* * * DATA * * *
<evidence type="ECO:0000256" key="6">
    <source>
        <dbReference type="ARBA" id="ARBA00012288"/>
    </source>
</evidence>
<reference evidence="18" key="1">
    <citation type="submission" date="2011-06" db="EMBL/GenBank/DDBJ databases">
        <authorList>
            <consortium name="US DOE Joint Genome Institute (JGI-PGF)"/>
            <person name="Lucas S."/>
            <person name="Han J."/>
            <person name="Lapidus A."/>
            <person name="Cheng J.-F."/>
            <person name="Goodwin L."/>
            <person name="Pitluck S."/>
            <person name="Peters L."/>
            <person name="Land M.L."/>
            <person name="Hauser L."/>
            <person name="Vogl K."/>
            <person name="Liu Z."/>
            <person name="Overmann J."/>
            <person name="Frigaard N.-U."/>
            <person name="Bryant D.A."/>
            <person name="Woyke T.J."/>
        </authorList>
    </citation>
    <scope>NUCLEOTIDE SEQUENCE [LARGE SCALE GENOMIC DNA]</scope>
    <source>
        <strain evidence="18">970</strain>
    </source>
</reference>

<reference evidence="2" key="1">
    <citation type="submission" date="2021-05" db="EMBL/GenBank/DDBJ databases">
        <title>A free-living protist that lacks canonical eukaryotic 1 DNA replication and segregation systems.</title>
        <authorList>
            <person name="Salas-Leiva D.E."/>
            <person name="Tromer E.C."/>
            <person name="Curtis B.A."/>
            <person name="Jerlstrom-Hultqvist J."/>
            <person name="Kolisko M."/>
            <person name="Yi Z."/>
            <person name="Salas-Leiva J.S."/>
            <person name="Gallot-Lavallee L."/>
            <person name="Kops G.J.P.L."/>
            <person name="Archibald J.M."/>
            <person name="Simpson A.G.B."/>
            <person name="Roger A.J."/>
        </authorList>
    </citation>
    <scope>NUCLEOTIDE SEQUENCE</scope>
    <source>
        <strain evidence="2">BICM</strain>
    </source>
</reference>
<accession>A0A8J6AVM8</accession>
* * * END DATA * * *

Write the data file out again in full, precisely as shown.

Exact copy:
<evidence type="ECO:0000256" key="6">
    <source>
        <dbReference type="ARBA" id="ARBA00012288"/>
    </source>
</evidence>
<reference evidence="18" key="1">
    <citation type="submission" date="2011-06" db="EMBL/GenBank/DDBJ databases">
        <authorList>
            <consortium name="US DOE Joint Genome Institute (JGI-PGF)"/>
            <person name="Lucas S."/>
            <person name="Han J."/>
            <person name="Lapidus A."/>
            <person name="Cheng J.-F."/>
            <person name="Goodwin L."/>
            <person name="Pitluck S."/>
            <person name="Peters L."/>
            <person name="Land M.L."/>
            <person name="Hauser L."/>
            <person name="Vogl K."/>
            <person name="Liu Z."/>
            <person name="Overmann J."/>
            <person name="Frigaard N.-U."/>
            <person name="Bryant D.A."/>
            <person name="Woyke T.J."/>
        </authorList>
    </citation>
    <scope>NUCLEOTIDE SEQUENCE [LARGE SCALE GENOMIC DNA]</scope>
    <source>
        <strain evidence="18">970</strain>
    </source>
</reference>

<reference evidence="2" key="1">
    <citation type="submission" date="2021-05" db="EMBL/GenBank/DDBJ databases">
        <title>A free-living protist that lacks canonical eukaryotic 1 DNA replication and segregation systems.</title>
        <authorList>
            <person name="Salas-Leiva D.E."/>
            <person name="Tromer E.C."/>
            <person name="Curtis B.A."/>
            <person name="Jerlstrom-Hultqvist J."/>
            <person name="Kolisko M."/>
            <person name="Yi Z."/>
            <person name="Salas-Leiva J.S."/>
            <person name="Gallot-Lavallee L."/>
            <person name="Kops G.J.P.L."/>
            <person name="Archibald J.M."/>
            <person name="Simpson A.G.B."/>
            <person name="Roger A.J."/>
        </authorList>
    </citation>
    <scope>NUCLEOTIDE SEQUENCE</scope>
    <source>
        <strain evidence="2">BICM</strain>
    </source>
</reference>
<accession>A0A8J6AVM8</accession>